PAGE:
Hamilton and Massa's Blunder Give Champ Another Win

Talvir SinghCorrespondent IOctober 13, 2008

The Japanese Grand Prix at Fuji Speedway produced a spectacle beyond words. It had drama, overtaking, crashes, spins, five different leaders, and more importantly, saw a former world champion go back to his former glory with a second consecutive win.

Fernando Alonso, 27, raced home to a second consecutive victory at the bottom of Mount Fuji at the 2008 Japanese Grand Prix. He, without a doubt in my mind, raced so supremely that no other driver could touch him.

On lap one of the Grand Prix, Lewis Hamilton lost the lead briefly to Kimi Raikkonen, cut across his team mate Hekki Kovalainen, and then tried to take back the lead into the first corner, ending in complete mayhem between the Ferrari's and Mclaren's.

This one move nearly cost Hamilton the championship, but to add salt to the already open wound, he challenged Massa into the tight turn ten, and ended up being spun round by the Ferrari driver, placing him right at the very back of the pack.

Luckily for him Massa, 27, was given a drive through penalty for the incident, which placed him outside of the points. But if Hamilton, 23, being at the back of the grid wasn't enough, then you will love what happens next. He was awarded a drive through penalty for his incident with Raikkonen at turn one on lap one.

Hamilton's chances of a points finish were over at this point and there was nothing he could do about it, and if Ron Dennis thought that this was the worst part of his afternoon, then I wonder what he thought when Hekki Kovalainen had a hydraulics failure. I'm sure he was thinking what any die hard Mclaren fan was thinking, which I'm certain cannot be mentioned.

So that was it for Mclaren, both cars were not going to score any points, and especially with Kovalainen in such a good position to perhaps get a second win under his belt, which gives Ferrari a lead of seven points.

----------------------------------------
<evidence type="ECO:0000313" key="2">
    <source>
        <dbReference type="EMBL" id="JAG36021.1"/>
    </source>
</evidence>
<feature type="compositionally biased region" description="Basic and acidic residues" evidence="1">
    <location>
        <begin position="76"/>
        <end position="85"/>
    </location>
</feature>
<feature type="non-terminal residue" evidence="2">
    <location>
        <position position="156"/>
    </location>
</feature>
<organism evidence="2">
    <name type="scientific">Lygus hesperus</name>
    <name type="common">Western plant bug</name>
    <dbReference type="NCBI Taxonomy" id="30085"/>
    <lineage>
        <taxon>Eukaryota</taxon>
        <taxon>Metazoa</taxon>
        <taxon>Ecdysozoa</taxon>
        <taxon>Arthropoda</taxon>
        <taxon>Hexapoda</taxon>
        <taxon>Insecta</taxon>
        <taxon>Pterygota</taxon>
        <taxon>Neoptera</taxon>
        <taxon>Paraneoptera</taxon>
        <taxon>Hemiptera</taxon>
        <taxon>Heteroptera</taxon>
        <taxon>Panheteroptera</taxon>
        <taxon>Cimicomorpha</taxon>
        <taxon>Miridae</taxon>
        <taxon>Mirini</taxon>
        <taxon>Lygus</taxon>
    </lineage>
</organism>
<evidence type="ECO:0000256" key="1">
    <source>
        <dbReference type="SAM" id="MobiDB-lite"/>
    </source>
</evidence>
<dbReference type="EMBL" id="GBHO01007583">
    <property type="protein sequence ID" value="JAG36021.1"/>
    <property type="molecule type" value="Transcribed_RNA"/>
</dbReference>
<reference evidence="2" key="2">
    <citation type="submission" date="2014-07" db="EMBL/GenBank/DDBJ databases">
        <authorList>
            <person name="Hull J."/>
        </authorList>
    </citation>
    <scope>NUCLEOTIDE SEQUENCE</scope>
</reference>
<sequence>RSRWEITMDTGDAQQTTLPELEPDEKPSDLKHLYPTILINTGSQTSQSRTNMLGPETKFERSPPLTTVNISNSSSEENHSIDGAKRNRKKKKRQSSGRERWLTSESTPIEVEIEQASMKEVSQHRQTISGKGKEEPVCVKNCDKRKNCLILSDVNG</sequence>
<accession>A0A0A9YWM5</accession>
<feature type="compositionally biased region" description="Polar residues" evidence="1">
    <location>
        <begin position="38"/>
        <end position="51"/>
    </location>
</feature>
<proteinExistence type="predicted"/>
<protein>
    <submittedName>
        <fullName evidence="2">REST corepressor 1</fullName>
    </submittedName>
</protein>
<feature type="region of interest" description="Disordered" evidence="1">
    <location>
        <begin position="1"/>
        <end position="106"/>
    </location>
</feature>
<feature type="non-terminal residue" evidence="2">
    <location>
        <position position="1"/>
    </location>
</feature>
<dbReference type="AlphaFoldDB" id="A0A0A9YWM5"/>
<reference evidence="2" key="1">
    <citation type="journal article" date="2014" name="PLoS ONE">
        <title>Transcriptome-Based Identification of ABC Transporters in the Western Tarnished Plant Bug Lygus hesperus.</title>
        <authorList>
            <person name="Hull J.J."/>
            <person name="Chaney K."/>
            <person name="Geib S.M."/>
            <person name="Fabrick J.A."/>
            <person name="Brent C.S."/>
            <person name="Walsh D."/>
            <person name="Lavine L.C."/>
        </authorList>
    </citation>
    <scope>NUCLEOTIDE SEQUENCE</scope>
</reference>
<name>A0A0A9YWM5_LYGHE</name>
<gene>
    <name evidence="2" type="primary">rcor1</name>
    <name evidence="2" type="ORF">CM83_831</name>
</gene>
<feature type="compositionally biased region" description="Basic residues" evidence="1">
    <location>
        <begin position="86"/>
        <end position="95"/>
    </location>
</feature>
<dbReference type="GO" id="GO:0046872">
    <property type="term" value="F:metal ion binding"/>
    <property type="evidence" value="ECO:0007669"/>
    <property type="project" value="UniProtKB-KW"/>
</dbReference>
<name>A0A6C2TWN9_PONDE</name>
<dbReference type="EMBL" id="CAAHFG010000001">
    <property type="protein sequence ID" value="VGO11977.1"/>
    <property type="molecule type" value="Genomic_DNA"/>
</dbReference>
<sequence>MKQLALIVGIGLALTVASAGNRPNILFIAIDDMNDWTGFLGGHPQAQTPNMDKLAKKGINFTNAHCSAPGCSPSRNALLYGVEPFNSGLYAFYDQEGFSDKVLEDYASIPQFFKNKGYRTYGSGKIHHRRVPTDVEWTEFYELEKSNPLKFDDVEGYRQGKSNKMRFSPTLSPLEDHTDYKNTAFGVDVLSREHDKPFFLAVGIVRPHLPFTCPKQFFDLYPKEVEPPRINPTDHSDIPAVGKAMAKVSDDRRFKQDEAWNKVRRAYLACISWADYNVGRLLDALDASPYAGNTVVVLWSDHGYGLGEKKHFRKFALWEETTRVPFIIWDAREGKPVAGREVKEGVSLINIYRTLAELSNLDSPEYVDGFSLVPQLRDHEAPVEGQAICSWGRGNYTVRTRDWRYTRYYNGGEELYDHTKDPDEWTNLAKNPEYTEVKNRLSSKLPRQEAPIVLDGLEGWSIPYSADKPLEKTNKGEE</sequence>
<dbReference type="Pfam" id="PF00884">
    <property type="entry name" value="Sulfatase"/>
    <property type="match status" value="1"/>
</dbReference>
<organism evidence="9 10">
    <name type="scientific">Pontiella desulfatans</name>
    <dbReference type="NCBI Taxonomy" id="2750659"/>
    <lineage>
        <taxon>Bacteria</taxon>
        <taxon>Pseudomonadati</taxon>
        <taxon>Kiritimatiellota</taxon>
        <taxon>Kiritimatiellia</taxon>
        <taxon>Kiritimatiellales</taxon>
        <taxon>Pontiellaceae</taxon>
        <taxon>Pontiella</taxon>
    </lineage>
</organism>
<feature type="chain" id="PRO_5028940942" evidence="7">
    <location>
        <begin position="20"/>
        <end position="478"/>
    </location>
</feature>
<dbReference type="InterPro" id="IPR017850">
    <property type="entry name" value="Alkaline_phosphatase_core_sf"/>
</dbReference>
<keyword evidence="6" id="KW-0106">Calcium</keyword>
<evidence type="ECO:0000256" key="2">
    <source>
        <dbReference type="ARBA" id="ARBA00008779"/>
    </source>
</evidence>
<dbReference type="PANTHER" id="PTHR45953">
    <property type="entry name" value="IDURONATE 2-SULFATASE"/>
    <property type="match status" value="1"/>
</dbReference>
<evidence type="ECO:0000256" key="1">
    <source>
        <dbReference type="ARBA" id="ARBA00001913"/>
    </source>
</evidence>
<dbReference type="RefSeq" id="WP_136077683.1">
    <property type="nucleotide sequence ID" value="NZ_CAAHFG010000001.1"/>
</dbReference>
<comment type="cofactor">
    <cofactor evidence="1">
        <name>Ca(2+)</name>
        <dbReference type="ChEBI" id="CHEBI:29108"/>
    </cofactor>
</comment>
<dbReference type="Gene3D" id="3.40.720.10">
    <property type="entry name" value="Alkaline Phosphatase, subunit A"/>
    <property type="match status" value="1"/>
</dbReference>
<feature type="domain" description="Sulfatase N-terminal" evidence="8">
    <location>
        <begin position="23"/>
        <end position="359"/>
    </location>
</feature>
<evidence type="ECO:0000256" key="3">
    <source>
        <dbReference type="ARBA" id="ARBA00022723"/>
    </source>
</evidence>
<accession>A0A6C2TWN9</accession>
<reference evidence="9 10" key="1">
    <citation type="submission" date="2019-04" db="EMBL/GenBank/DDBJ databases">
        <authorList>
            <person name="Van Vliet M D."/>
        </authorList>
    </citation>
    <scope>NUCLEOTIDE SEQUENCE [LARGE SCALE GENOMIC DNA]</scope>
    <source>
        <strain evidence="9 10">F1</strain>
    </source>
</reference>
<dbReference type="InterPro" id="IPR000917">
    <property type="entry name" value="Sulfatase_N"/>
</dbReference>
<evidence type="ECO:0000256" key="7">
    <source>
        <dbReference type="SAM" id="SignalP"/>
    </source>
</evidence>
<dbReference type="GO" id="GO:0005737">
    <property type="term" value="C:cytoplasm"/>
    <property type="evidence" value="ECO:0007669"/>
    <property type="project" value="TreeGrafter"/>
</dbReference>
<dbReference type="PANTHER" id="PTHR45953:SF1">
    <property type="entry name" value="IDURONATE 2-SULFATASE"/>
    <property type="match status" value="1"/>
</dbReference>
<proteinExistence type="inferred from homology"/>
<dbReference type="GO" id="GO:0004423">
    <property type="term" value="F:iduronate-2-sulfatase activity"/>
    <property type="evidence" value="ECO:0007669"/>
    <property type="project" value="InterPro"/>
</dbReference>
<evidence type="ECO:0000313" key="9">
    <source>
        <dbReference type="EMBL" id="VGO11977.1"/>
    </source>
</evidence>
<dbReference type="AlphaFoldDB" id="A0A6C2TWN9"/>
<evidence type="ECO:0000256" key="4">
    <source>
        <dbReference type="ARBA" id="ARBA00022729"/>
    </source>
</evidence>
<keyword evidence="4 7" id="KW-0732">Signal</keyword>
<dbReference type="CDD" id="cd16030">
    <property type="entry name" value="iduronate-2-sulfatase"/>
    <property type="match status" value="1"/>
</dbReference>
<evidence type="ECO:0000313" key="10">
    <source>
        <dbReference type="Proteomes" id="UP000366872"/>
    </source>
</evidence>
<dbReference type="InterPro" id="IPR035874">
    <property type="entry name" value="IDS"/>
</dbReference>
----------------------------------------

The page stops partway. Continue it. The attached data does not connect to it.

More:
But as the television coverage clearly presented throughout the whole race, this particular race was no longer about Ferrari and Mclaren, it was about Fernando Alonso and his superb victory.

I mean seriously, who cares about whats happening with Ferrari and Mclaren when there is a BMW and a Renault leading the pack. After Hamilton's ordeal at the start, Robert Kubica was promoted to a spot which I believe is where he belongs, first position, with Fernando Alonso following closely in second.

Along with all the excitement of seeing these two drivers out in front, there was more drama at turn one, lap one, with David Coulthard being involved in an almighty crash with Kazuki Nakajima, sending into the tyre wall and out of the race.

Glock also had an early retirement, with Sutil following three laps later, but it was all about Alonso in this race.

Even though there was a BMW, a car which is clearly faster and more supreme than the Renault, he still kept a minor gap of 1.5 secs behind Kubica, so when they pitted, Alonso leap frogged him and came out leading the pack.

This Grand Prix showed the shear magnitude and skill of Alonso's driving abilities. Not just that, but his team mate Nelson Piquet, Jr. showed why he deserves to stay at Renault, finishing in fourth position behind Kimi Raikkonen.

Both of the Toro Rosso's kept up their impecible form finishing sixth and seventh, but Sebastian Bourdais (sixth) was given a penalty for dangerous driving out of the pits and causing Massa to spin.

Besides this tainted ending to the race, it was a race to remember with a former champion being put back on the podium yet again, and with plenty of action, drama and penalties thrown into the mix. The Japanese Grand Prix at the foot of Mount Fuji provided a brilliant race, and the question that remains is will China and Brazil provide the same.